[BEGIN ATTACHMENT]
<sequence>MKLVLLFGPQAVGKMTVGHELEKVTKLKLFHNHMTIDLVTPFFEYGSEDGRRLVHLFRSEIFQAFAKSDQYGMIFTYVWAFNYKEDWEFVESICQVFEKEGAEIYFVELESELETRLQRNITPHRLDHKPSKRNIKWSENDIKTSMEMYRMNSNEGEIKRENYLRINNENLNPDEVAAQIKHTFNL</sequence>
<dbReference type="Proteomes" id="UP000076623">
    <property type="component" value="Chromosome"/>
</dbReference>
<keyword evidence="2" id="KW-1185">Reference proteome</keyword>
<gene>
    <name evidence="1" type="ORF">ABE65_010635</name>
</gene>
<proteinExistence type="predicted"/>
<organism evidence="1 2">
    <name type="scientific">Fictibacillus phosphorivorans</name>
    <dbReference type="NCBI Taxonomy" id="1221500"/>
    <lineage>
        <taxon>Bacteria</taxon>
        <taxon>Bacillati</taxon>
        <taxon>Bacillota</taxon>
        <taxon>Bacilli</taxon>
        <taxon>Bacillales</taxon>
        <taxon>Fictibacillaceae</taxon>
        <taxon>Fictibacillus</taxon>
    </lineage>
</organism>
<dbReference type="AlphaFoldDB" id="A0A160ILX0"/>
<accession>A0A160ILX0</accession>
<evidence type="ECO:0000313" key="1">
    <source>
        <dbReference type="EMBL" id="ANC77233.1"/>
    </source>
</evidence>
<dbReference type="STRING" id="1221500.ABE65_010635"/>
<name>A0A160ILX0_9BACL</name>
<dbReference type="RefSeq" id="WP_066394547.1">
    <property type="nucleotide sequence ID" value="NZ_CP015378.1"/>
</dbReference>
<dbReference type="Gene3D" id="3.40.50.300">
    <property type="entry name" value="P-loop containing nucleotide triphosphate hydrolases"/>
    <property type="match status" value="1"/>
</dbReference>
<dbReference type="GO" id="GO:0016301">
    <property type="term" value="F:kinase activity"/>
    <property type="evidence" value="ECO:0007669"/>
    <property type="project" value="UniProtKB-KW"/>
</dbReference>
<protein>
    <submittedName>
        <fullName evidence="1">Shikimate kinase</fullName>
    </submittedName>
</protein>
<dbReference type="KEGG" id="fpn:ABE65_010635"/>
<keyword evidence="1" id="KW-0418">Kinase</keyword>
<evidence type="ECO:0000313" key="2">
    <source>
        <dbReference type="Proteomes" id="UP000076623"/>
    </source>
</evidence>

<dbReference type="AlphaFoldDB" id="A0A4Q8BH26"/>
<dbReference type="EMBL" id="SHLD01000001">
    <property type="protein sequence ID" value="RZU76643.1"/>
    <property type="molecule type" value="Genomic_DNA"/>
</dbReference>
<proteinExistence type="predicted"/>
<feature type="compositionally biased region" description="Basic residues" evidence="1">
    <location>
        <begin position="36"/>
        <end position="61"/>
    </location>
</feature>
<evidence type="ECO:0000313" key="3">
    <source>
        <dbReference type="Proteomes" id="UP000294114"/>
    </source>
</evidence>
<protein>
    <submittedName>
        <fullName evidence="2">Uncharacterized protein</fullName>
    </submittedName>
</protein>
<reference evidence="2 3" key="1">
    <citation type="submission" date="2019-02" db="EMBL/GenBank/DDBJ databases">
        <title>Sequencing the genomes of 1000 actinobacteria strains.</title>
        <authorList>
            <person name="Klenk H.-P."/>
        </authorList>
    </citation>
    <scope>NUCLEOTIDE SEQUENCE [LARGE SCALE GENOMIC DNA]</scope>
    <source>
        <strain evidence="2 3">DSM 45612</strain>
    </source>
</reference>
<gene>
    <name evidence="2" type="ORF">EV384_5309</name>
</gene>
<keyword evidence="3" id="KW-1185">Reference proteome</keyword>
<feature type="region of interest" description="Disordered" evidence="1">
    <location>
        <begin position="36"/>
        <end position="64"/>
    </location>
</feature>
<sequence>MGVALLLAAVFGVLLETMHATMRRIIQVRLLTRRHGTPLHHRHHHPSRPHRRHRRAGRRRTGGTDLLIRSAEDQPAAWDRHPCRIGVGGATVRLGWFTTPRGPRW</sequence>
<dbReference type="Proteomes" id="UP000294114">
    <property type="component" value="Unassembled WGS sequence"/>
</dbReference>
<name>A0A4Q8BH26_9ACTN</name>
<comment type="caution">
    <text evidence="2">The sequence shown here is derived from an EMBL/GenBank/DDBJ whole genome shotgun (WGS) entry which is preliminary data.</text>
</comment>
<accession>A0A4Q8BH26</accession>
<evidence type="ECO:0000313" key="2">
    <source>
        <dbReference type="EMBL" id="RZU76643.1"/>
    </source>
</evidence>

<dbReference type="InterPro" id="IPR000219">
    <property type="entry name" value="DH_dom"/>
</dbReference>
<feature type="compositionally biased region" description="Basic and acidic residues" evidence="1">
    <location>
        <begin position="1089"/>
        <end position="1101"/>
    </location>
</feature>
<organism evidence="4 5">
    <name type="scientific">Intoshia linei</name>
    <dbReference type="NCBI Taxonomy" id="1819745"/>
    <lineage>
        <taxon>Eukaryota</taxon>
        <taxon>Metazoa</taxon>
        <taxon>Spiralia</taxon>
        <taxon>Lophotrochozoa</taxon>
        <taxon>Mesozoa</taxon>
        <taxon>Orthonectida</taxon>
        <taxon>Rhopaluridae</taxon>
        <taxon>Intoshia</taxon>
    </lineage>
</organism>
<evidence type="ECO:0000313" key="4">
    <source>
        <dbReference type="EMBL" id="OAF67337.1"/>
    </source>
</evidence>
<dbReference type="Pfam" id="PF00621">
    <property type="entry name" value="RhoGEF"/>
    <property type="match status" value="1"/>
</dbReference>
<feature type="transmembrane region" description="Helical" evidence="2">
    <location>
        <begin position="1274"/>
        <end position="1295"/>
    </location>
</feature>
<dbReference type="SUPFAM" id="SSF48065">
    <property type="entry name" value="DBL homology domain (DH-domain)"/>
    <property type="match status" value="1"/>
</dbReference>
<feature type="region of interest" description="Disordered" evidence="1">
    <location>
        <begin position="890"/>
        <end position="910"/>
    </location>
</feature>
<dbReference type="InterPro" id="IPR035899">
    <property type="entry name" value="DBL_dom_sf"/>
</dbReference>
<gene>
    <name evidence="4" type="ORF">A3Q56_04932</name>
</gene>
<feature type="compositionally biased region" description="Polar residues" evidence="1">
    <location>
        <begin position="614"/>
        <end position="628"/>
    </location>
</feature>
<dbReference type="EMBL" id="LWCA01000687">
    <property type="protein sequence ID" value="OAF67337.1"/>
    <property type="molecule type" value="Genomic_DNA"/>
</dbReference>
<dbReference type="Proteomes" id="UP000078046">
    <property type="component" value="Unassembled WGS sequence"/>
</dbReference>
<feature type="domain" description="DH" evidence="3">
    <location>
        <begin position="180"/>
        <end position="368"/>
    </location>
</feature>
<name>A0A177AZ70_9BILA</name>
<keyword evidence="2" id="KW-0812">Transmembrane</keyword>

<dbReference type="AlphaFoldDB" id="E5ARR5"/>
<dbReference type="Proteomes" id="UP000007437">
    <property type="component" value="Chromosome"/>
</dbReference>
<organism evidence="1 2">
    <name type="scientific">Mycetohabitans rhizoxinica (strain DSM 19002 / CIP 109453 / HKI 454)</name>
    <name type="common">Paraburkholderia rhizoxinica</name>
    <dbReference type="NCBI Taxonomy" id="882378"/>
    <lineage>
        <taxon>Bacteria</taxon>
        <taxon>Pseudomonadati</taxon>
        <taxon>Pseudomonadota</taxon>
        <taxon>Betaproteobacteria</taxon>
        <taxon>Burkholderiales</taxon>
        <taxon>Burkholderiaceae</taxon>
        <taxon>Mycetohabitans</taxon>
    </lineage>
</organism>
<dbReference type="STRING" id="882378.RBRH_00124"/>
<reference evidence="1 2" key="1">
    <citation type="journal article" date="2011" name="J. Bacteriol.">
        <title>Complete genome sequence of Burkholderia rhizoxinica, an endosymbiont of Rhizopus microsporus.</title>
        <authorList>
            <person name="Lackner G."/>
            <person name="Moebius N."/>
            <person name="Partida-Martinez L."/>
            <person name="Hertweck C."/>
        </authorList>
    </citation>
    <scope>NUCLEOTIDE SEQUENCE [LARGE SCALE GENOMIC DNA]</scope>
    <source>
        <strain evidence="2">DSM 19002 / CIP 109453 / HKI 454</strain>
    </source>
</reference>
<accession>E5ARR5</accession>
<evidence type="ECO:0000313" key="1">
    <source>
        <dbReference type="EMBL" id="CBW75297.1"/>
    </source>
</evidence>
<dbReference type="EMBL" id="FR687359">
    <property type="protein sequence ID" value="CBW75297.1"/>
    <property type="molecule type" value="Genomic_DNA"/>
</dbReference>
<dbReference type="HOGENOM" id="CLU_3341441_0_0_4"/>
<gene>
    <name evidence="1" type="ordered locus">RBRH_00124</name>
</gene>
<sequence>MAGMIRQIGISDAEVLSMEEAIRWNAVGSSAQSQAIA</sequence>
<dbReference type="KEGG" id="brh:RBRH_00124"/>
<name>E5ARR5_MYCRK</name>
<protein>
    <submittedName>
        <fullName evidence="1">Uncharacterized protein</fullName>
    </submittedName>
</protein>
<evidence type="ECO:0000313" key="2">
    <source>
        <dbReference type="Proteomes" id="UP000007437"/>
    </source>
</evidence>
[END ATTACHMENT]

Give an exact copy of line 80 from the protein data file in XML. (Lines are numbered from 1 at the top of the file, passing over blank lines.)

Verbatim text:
        <title>Sequencing the genomes of 1000 actinobacteria strains.</title>